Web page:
Electronic skin – Health monitoring skin patch capable of administering drugs automatically
Korean researchers have developed a wearable sensor device called Electronic Skin which is capable of monitoring and treating muscle disorders in people suffering from Parkinson or epilepsy. This wearable health monitoring device looks like a small adhesive bandage that has nano-circuitry embedded over it. As described in a paper published on this nanotechnology monitor, this small adhesive bandage can be worn on the wrist, as it continuously monitors physiological activity for one week and then the medication embedded in a silica interface is automatically administered through this flexible electronic device by diffusion-driven release of drug molecules through the skin. The silicon nanomemebrane sensors detect changes in electrical resistance to indicate a fast tremor or certain problem with the patient wearing it.
Nanoparitcles hold the drug inside this electronic sensor and after monitoring the health administer it through the skin by diffusing the molecules.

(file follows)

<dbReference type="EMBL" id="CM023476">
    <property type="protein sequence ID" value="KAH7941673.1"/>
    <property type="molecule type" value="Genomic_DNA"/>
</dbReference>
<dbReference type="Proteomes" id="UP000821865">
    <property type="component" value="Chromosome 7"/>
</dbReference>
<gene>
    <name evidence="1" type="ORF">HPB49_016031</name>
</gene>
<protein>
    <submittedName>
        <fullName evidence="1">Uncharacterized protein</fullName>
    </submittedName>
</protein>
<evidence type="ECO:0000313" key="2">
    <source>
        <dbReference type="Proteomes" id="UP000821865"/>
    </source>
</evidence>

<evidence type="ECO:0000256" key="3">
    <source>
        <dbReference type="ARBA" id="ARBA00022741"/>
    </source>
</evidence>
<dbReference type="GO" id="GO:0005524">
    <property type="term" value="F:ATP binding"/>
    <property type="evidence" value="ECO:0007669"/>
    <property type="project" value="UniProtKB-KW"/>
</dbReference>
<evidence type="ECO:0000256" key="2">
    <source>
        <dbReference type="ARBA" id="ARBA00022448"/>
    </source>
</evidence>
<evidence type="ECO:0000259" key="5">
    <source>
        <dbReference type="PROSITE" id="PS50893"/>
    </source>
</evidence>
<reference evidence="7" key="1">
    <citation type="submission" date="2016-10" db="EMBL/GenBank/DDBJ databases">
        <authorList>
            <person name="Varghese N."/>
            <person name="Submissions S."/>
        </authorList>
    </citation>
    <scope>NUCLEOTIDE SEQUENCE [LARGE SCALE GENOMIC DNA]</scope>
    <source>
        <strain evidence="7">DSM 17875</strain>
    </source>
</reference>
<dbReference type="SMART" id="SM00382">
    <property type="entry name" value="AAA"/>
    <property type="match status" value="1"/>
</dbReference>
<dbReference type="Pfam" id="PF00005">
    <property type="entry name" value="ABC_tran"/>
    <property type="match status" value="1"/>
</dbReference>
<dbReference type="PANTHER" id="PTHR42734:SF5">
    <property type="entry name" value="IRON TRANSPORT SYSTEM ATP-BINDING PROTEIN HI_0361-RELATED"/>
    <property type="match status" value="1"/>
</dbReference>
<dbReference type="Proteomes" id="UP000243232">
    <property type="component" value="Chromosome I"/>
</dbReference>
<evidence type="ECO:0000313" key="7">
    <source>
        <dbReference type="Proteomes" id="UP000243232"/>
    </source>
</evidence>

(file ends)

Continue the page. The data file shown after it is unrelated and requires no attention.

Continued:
Nano-membranes are fabricated with a top-down approach on the tissue-like polymeric substrate which can have physiological sensors, non-volatile memory and drug-release actuators. The electronic bandage is 4cm long, 2 cm wide and 0.003 cm thick making it ideal for monitoring health problems without much hassle or discomfort. The data of high/low resistance states is recorded on a memory system made up of cells 30 nanometers thick and the data can be accessed by RFID tagging or simply uploading it to a smartphone.
According to Mechanical engineer Nanshu Lu from the University of Texas-Austin, who is co-author of this study, the wearable device only works when it is connected to a power source and prototypes for the same are also being developed in conjunction with the further development of electronic health monitoring bandage.
While the ultimate goal of Electronic Skin wearable technology is to bring comfortable health monitoring and stimulation of body muscles so as to provide a very precise and less invasive medical treatment. Other versions of this nanoparticle bandaid will have temperature sensors, heart rate monitors, blood oxygen level measuring sensors etc.
The device will be available in around 5 years’ time and it could be powered by a smartwatch or a standalone battery source that could be embedded into the electronic skin patch.